*This quiz addresses the requirements of the National Curriculum KS1 Maths and Numeracy for children aged 6 and 7 in year 2. Specifically this quiz is aimed at the section dealing with addition of numbers including: a two-digit number and ones, a two-digit number and tens, two two-digit numbers and three one-digit numbers.*

Calculating totals means looking at the numbers in an addition calculation and thinking about a sensible way to add them together. When three one-digit numbers are to be added, for example in the calculation 5 + 7 + 5, it might make sense to add the 5 and 5 to make 10, before adding on the 7. If two two-digit numbers are to be added, such as 12 + 13, adding the 2 and 3 to make 5 and then adding the two tens to make 20 might be wise. The same sort of logic applies when adding a two-digit number and a one-digit number. Recognising that additions can be completed in any order could help with this.

Question 1

What is 30 and 48 added together?

87

78

76

68

Adding the 30 and 40 first and then adding on the units is a good strategy here

Question 2

What is 23 + 45?

75

68

65

57

Partitioning means splitting up the tens and units, making this addition easier

Question 3

What is the sum of 27 and 43?

70

80

60

56

Using the number bond of 7 and 3 might be useful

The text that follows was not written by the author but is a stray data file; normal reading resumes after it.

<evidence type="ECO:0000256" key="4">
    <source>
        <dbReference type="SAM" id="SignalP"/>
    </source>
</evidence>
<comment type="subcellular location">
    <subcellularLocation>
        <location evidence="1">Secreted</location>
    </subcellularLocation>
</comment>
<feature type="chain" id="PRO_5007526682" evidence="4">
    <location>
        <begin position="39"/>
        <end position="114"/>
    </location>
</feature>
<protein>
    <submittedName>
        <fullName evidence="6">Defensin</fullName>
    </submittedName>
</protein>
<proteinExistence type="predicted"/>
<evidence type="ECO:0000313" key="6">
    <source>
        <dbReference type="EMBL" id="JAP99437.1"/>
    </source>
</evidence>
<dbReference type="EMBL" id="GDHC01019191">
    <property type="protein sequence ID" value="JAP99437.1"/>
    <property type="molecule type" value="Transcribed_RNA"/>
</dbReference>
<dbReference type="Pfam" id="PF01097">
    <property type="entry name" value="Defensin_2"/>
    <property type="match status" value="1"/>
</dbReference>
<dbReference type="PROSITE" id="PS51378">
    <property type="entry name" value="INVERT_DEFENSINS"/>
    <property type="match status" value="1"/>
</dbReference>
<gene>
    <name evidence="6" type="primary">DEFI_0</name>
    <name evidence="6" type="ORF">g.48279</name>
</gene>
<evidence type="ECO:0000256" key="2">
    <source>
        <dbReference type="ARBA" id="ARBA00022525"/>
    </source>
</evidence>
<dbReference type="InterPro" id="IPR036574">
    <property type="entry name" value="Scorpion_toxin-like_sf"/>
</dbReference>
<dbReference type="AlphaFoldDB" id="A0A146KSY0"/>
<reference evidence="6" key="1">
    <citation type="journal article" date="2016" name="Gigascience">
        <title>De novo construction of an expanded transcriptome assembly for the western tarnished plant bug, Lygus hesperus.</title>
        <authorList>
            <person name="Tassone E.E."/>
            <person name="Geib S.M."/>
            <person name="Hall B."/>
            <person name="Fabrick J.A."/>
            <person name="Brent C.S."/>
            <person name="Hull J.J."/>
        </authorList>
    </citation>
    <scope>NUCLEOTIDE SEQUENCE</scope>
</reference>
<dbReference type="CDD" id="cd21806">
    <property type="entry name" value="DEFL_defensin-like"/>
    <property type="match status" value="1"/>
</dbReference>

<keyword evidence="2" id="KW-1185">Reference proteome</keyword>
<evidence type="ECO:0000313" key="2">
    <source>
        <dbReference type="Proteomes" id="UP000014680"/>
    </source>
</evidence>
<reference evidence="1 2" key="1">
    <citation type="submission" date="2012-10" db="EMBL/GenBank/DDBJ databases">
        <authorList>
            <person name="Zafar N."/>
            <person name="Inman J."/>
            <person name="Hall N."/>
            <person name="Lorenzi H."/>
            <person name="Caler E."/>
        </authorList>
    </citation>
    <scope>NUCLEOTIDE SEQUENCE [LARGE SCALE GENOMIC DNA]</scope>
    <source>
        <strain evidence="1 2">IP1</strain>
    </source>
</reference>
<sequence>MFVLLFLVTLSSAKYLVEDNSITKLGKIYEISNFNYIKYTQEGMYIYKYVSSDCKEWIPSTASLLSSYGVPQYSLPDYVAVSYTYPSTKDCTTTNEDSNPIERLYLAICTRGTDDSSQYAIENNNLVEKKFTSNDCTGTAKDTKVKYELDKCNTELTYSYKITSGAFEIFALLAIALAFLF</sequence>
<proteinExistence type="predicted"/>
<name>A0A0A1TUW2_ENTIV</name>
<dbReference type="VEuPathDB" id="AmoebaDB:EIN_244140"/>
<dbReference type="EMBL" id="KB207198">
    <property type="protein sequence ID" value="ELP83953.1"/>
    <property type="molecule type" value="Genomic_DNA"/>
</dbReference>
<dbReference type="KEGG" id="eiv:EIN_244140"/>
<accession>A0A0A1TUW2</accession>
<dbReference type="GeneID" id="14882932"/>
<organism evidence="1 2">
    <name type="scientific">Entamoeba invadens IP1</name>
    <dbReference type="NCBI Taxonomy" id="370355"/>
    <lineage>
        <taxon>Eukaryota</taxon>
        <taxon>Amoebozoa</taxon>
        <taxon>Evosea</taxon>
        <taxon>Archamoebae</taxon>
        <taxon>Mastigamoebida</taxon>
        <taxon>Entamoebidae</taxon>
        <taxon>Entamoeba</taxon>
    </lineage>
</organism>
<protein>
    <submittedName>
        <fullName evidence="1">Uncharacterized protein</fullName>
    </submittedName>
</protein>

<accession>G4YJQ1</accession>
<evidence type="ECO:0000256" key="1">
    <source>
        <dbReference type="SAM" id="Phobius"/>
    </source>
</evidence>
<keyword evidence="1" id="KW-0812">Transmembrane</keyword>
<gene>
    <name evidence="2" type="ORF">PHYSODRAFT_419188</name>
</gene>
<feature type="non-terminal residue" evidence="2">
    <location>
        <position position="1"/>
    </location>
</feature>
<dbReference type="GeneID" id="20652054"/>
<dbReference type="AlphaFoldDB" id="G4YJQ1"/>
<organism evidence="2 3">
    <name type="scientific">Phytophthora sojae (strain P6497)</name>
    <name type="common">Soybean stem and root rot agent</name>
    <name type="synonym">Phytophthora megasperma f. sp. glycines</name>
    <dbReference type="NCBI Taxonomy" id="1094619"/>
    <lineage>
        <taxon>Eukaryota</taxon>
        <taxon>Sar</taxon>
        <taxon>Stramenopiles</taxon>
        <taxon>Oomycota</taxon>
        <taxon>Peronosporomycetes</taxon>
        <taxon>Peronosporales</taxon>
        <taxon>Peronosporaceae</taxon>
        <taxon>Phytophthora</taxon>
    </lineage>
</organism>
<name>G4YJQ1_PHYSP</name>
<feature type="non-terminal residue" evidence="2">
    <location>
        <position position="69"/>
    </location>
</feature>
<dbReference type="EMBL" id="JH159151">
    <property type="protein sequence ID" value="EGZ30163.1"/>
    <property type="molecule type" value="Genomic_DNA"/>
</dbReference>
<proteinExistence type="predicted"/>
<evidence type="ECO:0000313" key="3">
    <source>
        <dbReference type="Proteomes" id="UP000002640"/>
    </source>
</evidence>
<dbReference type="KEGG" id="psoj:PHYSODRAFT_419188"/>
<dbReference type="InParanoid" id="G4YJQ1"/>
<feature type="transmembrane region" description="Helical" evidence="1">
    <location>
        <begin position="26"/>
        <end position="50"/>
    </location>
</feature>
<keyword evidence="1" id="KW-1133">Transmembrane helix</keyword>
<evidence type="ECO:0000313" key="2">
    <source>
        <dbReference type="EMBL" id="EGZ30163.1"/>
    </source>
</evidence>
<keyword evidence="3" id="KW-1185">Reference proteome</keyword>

Question 4

What is 3 + 9 + 4?

16

15

21

19

Adding up in any order will give the same answer

Question 5

When adding numbers together...

you should always put the largest number first

you should always put the smallest number first

you should guess the answer

you can add them in any order

Addition calculations can be done in any order, but subtractions cannot

Question 6

What is the total of 2, 15 and 3?

20

19

25

15

Additions can be done in any order - putting the 15 first could be useful

Question 7

What is the total of 7 and 26?

34

43

23

33

Starting with the larger number and counting on might be a good plan

Question 8

What is 8 + 9 + 7?

26

25

23

24

Trying to make 10 and then counting on, or using a near double of 7 + 7 could have helped

Question 9

What is 10 + 9 + 10?

11

39

19

29

Adding the 10 and 10 up first, then adding the 9 might have helped

Question 10

What is 10 + 27 + 10?

45

37

47

54

Starting with 27 and counting up in tens is a good option to try